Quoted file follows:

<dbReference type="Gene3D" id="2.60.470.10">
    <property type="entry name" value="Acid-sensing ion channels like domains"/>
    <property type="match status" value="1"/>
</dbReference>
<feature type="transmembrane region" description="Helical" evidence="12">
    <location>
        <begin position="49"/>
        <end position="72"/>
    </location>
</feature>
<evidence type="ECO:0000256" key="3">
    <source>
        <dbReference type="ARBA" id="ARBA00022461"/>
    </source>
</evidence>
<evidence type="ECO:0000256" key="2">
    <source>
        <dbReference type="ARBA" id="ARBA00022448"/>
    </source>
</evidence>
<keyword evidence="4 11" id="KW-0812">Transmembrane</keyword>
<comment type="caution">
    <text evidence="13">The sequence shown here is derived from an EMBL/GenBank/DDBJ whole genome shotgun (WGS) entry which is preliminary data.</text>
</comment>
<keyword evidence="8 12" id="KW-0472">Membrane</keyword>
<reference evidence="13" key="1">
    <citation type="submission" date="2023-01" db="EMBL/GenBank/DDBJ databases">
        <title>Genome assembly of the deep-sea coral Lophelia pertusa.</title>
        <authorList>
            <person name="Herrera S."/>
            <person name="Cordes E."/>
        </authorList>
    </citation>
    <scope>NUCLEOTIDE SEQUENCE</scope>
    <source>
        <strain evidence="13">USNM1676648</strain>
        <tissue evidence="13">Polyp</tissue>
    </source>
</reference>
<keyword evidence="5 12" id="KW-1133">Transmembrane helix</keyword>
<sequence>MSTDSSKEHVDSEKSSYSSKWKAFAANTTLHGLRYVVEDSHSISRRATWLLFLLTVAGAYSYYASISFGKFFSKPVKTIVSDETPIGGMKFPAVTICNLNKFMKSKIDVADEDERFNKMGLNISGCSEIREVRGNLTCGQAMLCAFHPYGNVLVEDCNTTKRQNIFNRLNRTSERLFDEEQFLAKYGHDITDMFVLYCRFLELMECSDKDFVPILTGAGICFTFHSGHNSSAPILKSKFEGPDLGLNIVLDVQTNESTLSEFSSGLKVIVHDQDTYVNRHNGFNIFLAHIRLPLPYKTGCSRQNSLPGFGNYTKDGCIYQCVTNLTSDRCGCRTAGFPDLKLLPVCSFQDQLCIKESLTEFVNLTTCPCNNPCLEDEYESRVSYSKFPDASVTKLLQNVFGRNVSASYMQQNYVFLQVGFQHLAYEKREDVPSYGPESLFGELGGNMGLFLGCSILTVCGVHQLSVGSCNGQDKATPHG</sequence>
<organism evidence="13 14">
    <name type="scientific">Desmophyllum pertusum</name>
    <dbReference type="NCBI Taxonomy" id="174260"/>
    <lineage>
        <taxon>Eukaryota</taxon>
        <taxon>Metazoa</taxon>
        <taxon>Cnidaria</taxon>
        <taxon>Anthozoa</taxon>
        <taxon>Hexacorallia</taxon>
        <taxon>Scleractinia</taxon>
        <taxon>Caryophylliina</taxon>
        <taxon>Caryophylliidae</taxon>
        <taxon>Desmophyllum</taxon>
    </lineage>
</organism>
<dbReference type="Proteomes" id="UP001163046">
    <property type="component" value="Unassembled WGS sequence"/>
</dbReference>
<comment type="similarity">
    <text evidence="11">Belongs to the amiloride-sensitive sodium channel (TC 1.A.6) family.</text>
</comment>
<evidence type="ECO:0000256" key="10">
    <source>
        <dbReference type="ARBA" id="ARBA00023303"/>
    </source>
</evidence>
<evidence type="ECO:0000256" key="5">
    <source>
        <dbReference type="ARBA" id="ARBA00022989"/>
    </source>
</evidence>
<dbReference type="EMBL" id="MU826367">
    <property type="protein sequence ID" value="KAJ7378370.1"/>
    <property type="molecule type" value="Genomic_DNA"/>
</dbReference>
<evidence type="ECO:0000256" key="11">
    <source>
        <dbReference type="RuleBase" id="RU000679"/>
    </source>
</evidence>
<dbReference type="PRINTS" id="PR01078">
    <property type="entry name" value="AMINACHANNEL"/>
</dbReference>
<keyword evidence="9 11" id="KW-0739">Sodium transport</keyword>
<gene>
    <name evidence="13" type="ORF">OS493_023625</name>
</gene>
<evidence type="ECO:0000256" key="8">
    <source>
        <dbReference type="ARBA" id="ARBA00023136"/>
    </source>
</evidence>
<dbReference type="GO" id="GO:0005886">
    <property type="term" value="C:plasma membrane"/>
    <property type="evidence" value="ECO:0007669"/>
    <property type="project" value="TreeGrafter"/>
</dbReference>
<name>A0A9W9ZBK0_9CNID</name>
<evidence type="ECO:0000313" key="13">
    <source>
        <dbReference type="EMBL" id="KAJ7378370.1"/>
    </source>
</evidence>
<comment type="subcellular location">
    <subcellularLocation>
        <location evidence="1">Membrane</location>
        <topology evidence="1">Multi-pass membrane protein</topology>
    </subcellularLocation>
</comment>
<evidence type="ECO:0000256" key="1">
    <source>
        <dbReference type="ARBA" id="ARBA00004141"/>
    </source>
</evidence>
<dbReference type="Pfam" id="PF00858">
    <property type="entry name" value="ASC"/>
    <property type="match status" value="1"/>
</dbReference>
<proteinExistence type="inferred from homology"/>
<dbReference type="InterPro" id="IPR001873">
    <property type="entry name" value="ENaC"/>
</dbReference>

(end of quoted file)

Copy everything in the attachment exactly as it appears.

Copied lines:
<dbReference type="Gene3D" id="2.60.470.10">
    <property type="entry name" value="Acid-sensing ion channels like domains"/>
    <property type="match status" value="1"/>
</dbReference>
<feature type="transmembrane region" description="Helical" evidence="12">
    <location>
        <begin position="49"/>
        <end position="72"/>
    </location>
</feature>
<evidence type="ECO:0000256" key="3">
    <source>
        <dbReference type="ARBA" id="ARBA00022461"/>
    </source>
</evidence>
<evidence type="ECO:0000256" key="2">
    <source>
        <dbReference type="ARBA" id="ARBA00022448"/>
    </source>
</evidence>
<keyword evidence="4 11" id="KW-0812">Transmembrane</keyword>
<comment type="caution">
    <text evidence="13">The sequence shown here is derived from an EMBL/GenBank/DDBJ whole genome shotgun (WGS) entry which is preliminary data.</text>
</comment>
<keyword evidence="8 12" id="KW-0472">Membrane</keyword>
<reference evidence="13" key="1">
    <citation type="submission" date="2023-01" db="EMBL/GenBank/DDBJ databases">
        <title>Genome assembly of the deep-sea coral Lophelia pertusa.</title>
        <authorList>
            <person name="Herrera S."/>
            <person name="Cordes E."/>
        </authorList>
    </citation>
    <scope>NUCLEOTIDE SEQUENCE</scope>
    <source>
        <strain evidence="13">USNM1676648</strain>
        <tissue evidence="13">Polyp</tissue>
    </source>
</reference>
<keyword evidence="5 12" id="KW-1133">Transmembrane helix</keyword>
<sequence>MSTDSSKEHVDSEKSSYSSKWKAFAANTTLHGLRYVVEDSHSISRRATWLLFLLTVAGAYSYYASISFGKFFSKPVKTIVSDETPIGGMKFPAVTICNLNKFMKSKIDVADEDERFNKMGLNISGCSEIREVRGNLTCGQAMLCAFHPYGNVLVEDCNTTKRQNIFNRLNRTSERLFDEEQFLAKYGHDITDMFVLYCRFLELMECSDKDFVPILTGAGICFTFHSGHNSSAPILKSKFEGPDLGLNIVLDVQTNESTLSEFSSGLKVIVHDQDTYVNRHNGFNIFLAHIRLPLPYKTGCSRQNSLPGFGNYTKDGCIYQCVTNLTSDRCGCRTAGFPDLKLLPVCSFQDQLCIKESLTEFVNLTTCPCNNPCLEDEYESRVSYSKFPDASVTKLLQNVFGRNVSASYMQQNYVFLQVGFQHLAYEKREDVPSYGPESLFGELGGNMGLFLGCSILTVCGVHQLSVGSCNGQDKATPHG</sequence>
<organism evidence="13 14">
    <name type="scientific">Desmophyllum pertusum</name>
    <dbReference type="NCBI Taxonomy" id="174260"/>
    <lineage>
        <taxon>Eukaryota</taxon>
        <taxon>Metazoa</taxon>
        <taxon>Cnidaria</taxon>
        <taxon>Anthozoa</taxon>
        <taxon>Hexacorallia</taxon>
        <taxon>Scleractinia</taxon>
        <taxon>Caryophylliina</taxon>
        <taxon>Caryophylliidae</taxon>
        <taxon>Desmophyllum</taxon>
    </lineage>
</organism>
<dbReference type="Proteomes" id="UP001163046">
    <property type="component" value="Unassembled WGS sequence"/>
</dbReference>
<comment type="similarity">
    <text evidence="11">Belongs to the amiloride-sensitive sodium channel (TC 1.A.6) family.</text>
</comment>
<evidence type="ECO:0000256" key="10">
    <source>
        <dbReference type="ARBA" id="ARBA00023303"/>
    </source>
</evidence>
<evidence type="ECO:0000256" key="5">
    <source>
        <dbReference type="ARBA" id="ARBA00022989"/>
    </source>
</evidence>
<dbReference type="EMBL" id="MU826367">
    <property type="protein sequence ID" value="KAJ7378370.1"/>
    <property type="molecule type" value="Genomic_DNA"/>
</dbReference>
<evidence type="ECO:0000256" key="11">
    <source>
        <dbReference type="RuleBase" id="RU000679"/>
    </source>
</evidence>
<dbReference type="PRINTS" id="PR01078">
    <property type="entry name" value="AMINACHANNEL"/>
</dbReference>
<keyword evidence="9 11" id="KW-0739">Sodium transport</keyword>
<gene>
    <name evidence="13" type="ORF">OS493_023625</name>
</gene>
<evidence type="ECO:0000256" key="8">
    <source>
        <dbReference type="ARBA" id="ARBA00023136"/>
    </source>
</evidence>
<dbReference type="GO" id="GO:0005886">
    <property type="term" value="C:plasma membrane"/>
    <property type="evidence" value="ECO:0007669"/>
    <property type="project" value="TreeGrafter"/>
</dbReference>
<name>A0A9W9ZBK0_9CNID</name>
<evidence type="ECO:0000313" key="13">
    <source>
        <dbReference type="EMBL" id="KAJ7378370.1"/>
    </source>
</evidence>
<comment type="subcellular location">
    <subcellularLocation>
        <location evidence="1">Membrane</location>
        <topology evidence="1">Multi-pass membrane protein</topology>
    </subcellularLocation>
</comment>
<evidence type="ECO:0000256" key="1">
    <source>
        <dbReference type="ARBA" id="ARBA00004141"/>
    </source>
</evidence>
<dbReference type="Pfam" id="PF00858">
    <property type="entry name" value="ASC"/>
    <property type="match status" value="1"/>
</dbReference>
<proteinExistence type="inferred from homology"/>
<dbReference type="InterPro" id="IPR001873">
    <property type="entry name" value="ENaC"/>
</dbReference>